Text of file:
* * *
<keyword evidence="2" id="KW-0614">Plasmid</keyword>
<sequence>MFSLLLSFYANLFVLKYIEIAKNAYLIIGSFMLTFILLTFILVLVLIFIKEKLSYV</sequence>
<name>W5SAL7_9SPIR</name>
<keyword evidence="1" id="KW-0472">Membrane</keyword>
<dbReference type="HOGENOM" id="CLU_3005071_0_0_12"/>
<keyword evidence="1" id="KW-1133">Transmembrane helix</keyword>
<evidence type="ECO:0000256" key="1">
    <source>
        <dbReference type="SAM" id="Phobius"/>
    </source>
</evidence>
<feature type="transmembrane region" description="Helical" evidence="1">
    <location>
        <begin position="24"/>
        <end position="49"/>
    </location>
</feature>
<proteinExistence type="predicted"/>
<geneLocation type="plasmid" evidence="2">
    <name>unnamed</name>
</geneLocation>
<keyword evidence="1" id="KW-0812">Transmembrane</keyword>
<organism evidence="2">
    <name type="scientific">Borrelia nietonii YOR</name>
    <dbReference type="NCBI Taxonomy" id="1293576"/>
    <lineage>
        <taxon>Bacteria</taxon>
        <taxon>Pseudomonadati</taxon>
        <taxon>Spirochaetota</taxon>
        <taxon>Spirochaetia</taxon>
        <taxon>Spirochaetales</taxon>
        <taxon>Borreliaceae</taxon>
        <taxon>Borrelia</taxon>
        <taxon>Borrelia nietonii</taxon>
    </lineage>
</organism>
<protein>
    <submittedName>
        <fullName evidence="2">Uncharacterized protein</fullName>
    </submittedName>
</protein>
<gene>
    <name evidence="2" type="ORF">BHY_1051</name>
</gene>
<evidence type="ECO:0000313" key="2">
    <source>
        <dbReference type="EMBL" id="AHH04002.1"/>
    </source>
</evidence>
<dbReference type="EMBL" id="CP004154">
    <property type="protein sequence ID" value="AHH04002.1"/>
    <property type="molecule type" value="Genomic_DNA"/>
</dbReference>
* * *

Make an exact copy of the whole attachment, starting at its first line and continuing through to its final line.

<keyword evidence="2" id="KW-0614">Plasmid</keyword>
<sequence>MFSLLLSFYANLFVLKYIEIAKNAYLIIGSFMLTFILLTFILVLVLIFIKEKLSYV</sequence>
<name>W5SAL7_9SPIR</name>
<keyword evidence="1" id="KW-0472">Membrane</keyword>
<dbReference type="HOGENOM" id="CLU_3005071_0_0_12"/>
<keyword evidence="1" id="KW-1133">Transmembrane helix</keyword>
<evidence type="ECO:0000256" key="1">
    <source>
        <dbReference type="SAM" id="Phobius"/>
    </source>
</evidence>
<feature type="transmembrane region" description="Helical" evidence="1">
    <location>
        <begin position="24"/>
        <end position="49"/>
    </location>
</feature>
<proteinExistence type="predicted"/>
<geneLocation type="plasmid" evidence="2">
    <name>unnamed</name>
</geneLocation>
<keyword evidence="1" id="KW-0812">Transmembrane</keyword>
<organism evidence="2">
    <name type="scientific">Borrelia nietonii YOR</name>
    <dbReference type="NCBI Taxonomy" id="1293576"/>
    <lineage>
        <taxon>Bacteria</taxon>
        <taxon>Pseudomonadati</taxon>
        <taxon>Spirochaetota</taxon>
        <taxon>Spirochaetia</taxon>
        <taxon>Spirochaetales</taxon>
        <taxon>Borreliaceae</taxon>
        <taxon>Borrelia</taxon>
        <taxon>Borrelia nietonii</taxon>
    </lineage>
</organism>
<protein>
    <submittedName>
        <fullName evidence="2">Uncharacterized protein</fullName>
    </submittedName>
</protein>
<gene>
    <name evidence="2" type="ORF">BHY_1051</name>
</gene>
<evidence type="ECO:0000313" key="2">
    <source>
        <dbReference type="EMBL" id="AHH04002.1"/>
    </source>
</evidence>
<dbReference type="EMBL" id="CP004154">
    <property type="protein sequence ID" value="AHH04002.1"/>
    <property type="molecule type" value="Genomic_DNA"/>
</dbReference>